Eye For Film >> Movies >> Family Weekend (2013) Film Review
Reviewed by: Jennie Kermode
Emily Smith-Dungy (Olesya Rulin) is a competitive girl. She's worked hard to get where she is. She likes life to be organised. She gets up early and works out, keeps everything ship shape, leaves helpful post-it notes so other members of her family can do the same. But when Emily competes in one of the biggest jump rope competitions of her life (skipping to us Old Worlders) there's nobody there to support her. It's clear that her parents are failing in their role, and as a girl who likes to meet problems head on, she decides on a rather drastic solution.
Teen girl films that step outside the usual pattern of high school angst and crushes are few and far between. Having the young heroine hold her parents hostage while attempting to re-educate them is a bold step indeed. It would be easy to screw this up badly and it is very much to director Epps' credit that he just about manages to keep it on an even keel. There are too many characters - Emily has parents, a grandmother, three siblings, a would-be friend and an admirer - but although this presents challenges around character development, the story that binds them all together is surprisingly coherent.
Key to this is Rulin's performance. Whenever the pace slackens, she drags things back on track. Whenever things threaten to get too sentimental, she makes us uncomfortable. Nobody has played uptight this well since Reese Witherspoon as Tracy Flick, and like Witherspoon, Rulin shows us just enough vulnerability, just enough humanity to keep us on side. Although this is clearly aimed at a teenage audience it doesn't present Emily as infallible; she has as much to learn as her prisoners. The difference, which Rulin makes clear with a heartbreaking shift of tone, is that she's still a child and shouldn't be expected to direct the household by herself, even if she wants to.
Alongside Rulin, young Robbie Tucker makes an impression as the odd, possibly autistic little brother whose difference is pleasingly taken for granted whilst we watch his sense of humour break through. Hassell is likeable but shallow as the older brother struggling with his sexuality in unexpected ways (though the film's apparent unawareness of bisexuality is a bit peculiar, like its random distrust of veganism). Maser is suitably awkward in the role of Emily's admirer, though we don't see enough of him to figure out what potential appeal he might have for her. She has more chemistry with curiously curious popular girl Kat (Chloe Bridges), but the film isn't going there.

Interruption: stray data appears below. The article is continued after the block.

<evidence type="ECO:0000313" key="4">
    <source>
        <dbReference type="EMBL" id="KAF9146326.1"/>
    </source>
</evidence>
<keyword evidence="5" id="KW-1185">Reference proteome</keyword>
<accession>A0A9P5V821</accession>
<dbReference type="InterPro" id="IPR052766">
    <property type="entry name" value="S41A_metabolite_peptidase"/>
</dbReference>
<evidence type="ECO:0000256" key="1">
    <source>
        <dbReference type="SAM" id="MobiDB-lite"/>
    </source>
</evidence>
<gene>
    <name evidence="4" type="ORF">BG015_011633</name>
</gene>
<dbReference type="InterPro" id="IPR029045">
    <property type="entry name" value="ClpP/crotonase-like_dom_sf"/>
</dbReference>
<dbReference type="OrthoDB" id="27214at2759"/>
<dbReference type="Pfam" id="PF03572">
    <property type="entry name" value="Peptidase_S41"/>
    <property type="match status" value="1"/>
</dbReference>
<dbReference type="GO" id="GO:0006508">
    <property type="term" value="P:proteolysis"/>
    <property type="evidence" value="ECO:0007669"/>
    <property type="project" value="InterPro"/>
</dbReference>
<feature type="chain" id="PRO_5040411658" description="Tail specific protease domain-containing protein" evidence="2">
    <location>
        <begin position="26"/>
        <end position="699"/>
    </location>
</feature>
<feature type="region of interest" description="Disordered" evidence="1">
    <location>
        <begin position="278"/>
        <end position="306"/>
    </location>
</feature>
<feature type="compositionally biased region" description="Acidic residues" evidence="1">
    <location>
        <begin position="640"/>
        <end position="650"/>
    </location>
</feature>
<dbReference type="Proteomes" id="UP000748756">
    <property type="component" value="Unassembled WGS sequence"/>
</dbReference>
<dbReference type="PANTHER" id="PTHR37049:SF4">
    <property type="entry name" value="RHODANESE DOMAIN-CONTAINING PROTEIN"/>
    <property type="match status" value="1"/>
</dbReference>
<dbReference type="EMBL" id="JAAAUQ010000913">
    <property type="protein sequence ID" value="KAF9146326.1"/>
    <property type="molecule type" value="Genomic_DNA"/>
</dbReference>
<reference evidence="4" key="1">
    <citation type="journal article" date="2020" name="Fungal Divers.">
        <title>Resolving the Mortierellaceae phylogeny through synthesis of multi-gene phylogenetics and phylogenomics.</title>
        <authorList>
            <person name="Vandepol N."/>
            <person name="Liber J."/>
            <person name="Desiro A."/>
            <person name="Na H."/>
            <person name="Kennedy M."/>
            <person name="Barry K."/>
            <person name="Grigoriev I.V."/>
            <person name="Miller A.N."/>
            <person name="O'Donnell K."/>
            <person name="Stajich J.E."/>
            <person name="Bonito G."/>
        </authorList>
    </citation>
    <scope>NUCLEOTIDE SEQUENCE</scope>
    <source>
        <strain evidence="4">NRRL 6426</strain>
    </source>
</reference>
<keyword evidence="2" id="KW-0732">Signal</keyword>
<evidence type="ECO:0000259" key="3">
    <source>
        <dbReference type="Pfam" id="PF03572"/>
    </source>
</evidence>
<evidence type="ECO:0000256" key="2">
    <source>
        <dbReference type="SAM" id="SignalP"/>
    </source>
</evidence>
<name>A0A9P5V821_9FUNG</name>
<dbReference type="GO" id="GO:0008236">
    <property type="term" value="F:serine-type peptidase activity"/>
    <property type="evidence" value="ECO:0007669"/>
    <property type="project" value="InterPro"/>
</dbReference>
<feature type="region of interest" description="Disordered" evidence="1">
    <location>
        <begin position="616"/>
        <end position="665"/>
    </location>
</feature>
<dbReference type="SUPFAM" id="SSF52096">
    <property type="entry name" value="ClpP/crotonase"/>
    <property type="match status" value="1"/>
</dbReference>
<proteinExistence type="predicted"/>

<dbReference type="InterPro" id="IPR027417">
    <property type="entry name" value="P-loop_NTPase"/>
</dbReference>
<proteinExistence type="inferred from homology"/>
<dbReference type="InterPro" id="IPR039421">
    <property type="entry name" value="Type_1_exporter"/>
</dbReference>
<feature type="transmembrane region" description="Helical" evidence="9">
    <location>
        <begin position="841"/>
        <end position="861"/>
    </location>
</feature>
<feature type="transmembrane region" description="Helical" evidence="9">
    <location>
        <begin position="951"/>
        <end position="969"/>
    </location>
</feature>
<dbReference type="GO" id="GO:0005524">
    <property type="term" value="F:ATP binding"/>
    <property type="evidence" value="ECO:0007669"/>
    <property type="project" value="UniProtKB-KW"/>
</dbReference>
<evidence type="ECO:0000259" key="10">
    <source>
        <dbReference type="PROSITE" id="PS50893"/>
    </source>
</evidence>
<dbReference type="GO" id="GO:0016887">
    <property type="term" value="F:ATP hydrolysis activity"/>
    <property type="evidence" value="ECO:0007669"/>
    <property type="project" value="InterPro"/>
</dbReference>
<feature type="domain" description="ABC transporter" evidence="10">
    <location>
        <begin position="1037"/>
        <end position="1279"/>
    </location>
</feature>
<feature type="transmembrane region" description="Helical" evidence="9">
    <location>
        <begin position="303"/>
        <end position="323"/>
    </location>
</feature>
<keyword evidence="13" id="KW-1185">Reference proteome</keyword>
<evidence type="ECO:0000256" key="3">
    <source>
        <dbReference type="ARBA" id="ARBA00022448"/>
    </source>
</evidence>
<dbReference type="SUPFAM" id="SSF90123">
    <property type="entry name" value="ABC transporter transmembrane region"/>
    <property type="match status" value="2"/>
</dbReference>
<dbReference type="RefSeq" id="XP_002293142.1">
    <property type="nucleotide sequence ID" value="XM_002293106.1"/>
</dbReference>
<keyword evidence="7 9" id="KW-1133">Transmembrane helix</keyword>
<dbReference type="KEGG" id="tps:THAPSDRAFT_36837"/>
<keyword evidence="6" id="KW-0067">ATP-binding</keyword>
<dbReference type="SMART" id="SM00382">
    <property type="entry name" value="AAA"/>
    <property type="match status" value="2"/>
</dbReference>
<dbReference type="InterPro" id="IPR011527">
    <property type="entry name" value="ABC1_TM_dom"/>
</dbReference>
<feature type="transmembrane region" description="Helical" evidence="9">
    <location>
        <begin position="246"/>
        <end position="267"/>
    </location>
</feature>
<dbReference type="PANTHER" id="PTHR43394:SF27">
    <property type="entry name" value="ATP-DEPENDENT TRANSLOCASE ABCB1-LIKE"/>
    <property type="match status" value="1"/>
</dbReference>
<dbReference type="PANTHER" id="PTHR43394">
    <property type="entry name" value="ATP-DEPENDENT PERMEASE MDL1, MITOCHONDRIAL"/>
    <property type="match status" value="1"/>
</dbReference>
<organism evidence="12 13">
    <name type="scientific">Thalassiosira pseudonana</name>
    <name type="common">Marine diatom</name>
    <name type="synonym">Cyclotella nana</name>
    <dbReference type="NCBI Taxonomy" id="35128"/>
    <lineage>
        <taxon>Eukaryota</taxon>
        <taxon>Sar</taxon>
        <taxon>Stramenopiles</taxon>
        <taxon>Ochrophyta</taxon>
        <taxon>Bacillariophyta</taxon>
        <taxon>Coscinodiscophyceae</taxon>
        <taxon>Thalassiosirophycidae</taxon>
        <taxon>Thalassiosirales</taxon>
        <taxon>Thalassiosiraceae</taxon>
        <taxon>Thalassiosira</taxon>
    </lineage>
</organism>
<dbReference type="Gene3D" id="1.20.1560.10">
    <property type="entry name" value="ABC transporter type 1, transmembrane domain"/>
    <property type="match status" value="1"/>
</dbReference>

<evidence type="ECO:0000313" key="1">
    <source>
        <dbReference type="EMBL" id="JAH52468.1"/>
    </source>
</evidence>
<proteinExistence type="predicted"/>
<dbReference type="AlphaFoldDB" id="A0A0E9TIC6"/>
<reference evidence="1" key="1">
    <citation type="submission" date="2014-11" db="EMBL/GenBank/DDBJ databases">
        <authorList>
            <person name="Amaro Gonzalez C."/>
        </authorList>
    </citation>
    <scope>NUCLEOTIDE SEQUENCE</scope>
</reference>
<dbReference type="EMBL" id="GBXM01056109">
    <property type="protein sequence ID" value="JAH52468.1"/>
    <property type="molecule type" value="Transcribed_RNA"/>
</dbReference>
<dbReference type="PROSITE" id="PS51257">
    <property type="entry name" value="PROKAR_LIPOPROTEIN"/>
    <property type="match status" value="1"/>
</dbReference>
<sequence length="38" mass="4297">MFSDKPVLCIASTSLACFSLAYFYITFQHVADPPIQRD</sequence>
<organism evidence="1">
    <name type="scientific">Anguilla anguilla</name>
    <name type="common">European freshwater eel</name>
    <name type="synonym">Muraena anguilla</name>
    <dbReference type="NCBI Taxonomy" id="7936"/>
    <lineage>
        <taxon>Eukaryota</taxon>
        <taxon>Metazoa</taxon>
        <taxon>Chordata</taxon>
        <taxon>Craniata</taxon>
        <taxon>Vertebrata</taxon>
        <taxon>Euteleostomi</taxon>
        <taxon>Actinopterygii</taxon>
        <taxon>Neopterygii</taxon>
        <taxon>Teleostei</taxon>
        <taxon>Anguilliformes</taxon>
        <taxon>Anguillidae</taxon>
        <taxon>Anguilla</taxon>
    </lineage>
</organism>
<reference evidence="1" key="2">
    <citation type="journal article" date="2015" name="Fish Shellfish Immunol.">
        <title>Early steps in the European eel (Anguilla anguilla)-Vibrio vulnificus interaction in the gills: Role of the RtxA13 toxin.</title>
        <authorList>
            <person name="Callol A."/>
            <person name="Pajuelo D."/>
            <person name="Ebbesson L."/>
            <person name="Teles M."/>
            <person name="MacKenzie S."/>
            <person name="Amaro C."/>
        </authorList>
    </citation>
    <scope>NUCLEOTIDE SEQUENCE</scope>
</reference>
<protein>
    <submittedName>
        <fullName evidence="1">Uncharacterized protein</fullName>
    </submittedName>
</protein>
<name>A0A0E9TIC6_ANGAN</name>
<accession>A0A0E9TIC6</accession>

As the parents, Kristin Chenoweth and Matthew Modine never quite come across as strongly as they need to, with the latter playing his disillusioned hippy painter as if he's permanently stoned himself. Perhaps he's too distant to really make an impression; perhaps the film is always more inclined to take his side. At any rate, it's the tension between Emily and her mother, hinging on their similarity, that gves the film its energy. Chenoweth's performance is too one-note to bring out the best in this, but she provides an effective foil for the younger actress.
Set in a huge house against a backdrop of snow and open spaces, Family Weekend may deliberately resemble a laboratory experiment but it is where control breaks down that it gets interesting. Despite the occasional descent into clumsy farce, it largely succeeds in creating its own space and providing a pleasingly different teen perspective on life.Reviewed on: 07 Mar 2013